On 28 April 2017 the Commercial Court of St. Petersburg and Leningrad Region rendered a decision in case No. А56-87465/2016 (the “Decision”) under the claim of Penobeton-Pikalevo LLC (the “Company”). The case considered the issue of declaring a fixed asset ready for operation for the purpose of starting to pay property tax.

According to the decision, in 2007 the Company completed construction of a cinderblock manufacturing plant (the “Plant”) which includes the following facilities: the manufacturing building of the plant, water supply system, sewage, process line and independent boiler house. By the end of 2011 the Company had connected the plant to all of the required utilities and had started to manufacture products. In 2012-2014, as the Company explained, the plant was at the stage of pre-commissioning operations and bringing the product quality to the necessary level. At the same time, as the Company had not obtained a commissioning permit from the government authorities, the Company recorded the disputed assets on account 08 “Investments in non-current assets” and the Company did not pay property tax on the disputed assets.

In the tax authority's opinion, the Company wrongfully failed to include the disputed assets in the fixed assets when they were brought to a condition fit for use, and, consequently, wrongfully failed to pay property tax during the period audited.

The court upheld the tax authority's position that it had validly charged additional property tax in light of the following:

  • The plant had been connected to electricity, gas distribution, water supply and sewage networks long before it started manufacturing products.
  • The independent boiler systems had undergone pre-commissioning and had been commissioned, which was confirmed by acceptance reports and inspection reports by the competent authorities.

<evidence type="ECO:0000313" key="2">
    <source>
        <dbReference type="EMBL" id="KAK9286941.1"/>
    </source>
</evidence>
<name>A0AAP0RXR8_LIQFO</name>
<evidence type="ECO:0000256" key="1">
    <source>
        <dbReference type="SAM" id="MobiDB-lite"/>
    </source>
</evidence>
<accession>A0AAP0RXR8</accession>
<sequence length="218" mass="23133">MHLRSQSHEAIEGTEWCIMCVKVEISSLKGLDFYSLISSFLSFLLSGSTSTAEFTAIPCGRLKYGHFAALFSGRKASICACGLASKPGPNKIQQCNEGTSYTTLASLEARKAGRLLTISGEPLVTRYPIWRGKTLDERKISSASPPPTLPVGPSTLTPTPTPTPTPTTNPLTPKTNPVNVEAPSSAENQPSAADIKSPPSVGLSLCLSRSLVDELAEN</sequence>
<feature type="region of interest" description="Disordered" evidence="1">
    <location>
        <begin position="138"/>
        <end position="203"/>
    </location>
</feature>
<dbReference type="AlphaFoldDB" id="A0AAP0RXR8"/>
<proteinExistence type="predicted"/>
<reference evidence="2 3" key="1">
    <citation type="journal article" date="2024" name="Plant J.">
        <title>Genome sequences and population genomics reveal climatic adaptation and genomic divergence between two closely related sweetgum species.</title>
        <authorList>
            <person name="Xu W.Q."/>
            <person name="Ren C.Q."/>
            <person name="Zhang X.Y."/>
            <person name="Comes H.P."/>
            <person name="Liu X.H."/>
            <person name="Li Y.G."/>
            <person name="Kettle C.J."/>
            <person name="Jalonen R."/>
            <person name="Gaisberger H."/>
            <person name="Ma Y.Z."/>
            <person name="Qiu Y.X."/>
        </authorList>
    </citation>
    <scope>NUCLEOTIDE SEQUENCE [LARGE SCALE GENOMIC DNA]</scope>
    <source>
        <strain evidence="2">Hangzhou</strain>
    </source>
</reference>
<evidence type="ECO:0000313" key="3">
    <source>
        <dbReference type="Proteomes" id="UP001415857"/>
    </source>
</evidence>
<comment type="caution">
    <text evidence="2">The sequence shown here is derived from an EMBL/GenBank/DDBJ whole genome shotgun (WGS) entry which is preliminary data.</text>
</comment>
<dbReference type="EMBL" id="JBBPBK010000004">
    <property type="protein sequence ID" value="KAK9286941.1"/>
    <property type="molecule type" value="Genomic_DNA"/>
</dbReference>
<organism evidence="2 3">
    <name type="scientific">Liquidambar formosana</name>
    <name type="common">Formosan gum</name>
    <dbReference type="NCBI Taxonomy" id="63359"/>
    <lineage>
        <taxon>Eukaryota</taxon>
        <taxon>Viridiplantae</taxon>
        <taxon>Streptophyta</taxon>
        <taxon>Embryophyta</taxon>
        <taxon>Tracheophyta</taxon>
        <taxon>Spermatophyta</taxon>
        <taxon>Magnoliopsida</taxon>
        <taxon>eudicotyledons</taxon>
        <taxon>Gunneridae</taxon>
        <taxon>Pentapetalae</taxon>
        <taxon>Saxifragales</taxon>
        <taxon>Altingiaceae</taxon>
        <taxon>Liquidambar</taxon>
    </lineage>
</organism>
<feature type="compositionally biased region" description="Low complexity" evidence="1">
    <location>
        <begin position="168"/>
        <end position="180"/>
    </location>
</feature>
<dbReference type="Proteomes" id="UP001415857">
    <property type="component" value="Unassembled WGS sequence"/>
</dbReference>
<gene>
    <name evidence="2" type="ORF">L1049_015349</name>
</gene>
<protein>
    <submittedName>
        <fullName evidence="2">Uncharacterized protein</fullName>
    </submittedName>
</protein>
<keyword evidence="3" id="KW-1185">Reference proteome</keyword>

• The water supply well had been commissioned, which was confirmed by an inventory card for accounting for fixed assets.
  • The water supply system had been brought to a state of readiness, construction was not being done on the facility in the audited periods, water was being pumped into the plumbing and was being used in production.
  • Finished products were being regularly released during the periods audited and the Company posted revenue from the sale of products.
  • The Company's argument that there was a manufacturing defect in the period audited was unconfirmed because the products met the regulatory prescriptions, for which the Company had received certificates of conformity following certification testing. At the same time, the Company did not have expenses in its accounting associated with releasing defective products.
  • An inspection of the grounds confirmed that all of the structures for manufacturing products were present and in use. The employees interviewed confirmed that products were being manufactured on a daily basis, that there was water and that the sewage system was working.

We note that the decision in this case is consistent with existing court practice according to which once the historical cost is formed, an immovable property that has become fit for use for its intended purpose should be included in the fixed assets, which gives rise to the obligation to pay property tax on such facilities.

In practice, the general criteria for recognizing an asset as a fixed asset set forth in item 4 of Russian Accounting Standards 6/01 and which are a matter of judgment often result in disputes with the tax authorities over when the costs of construction, refitting and renovation should be accounted for in taxation. The lawyers of Dentons’ Tax practice have considerable experience advising on how to account for construction projects, calculating property tax and applying tax benefits, and are prepared to provide you with assistance at the stages of both planning and implementing construction projects, and in the event of tax disputes.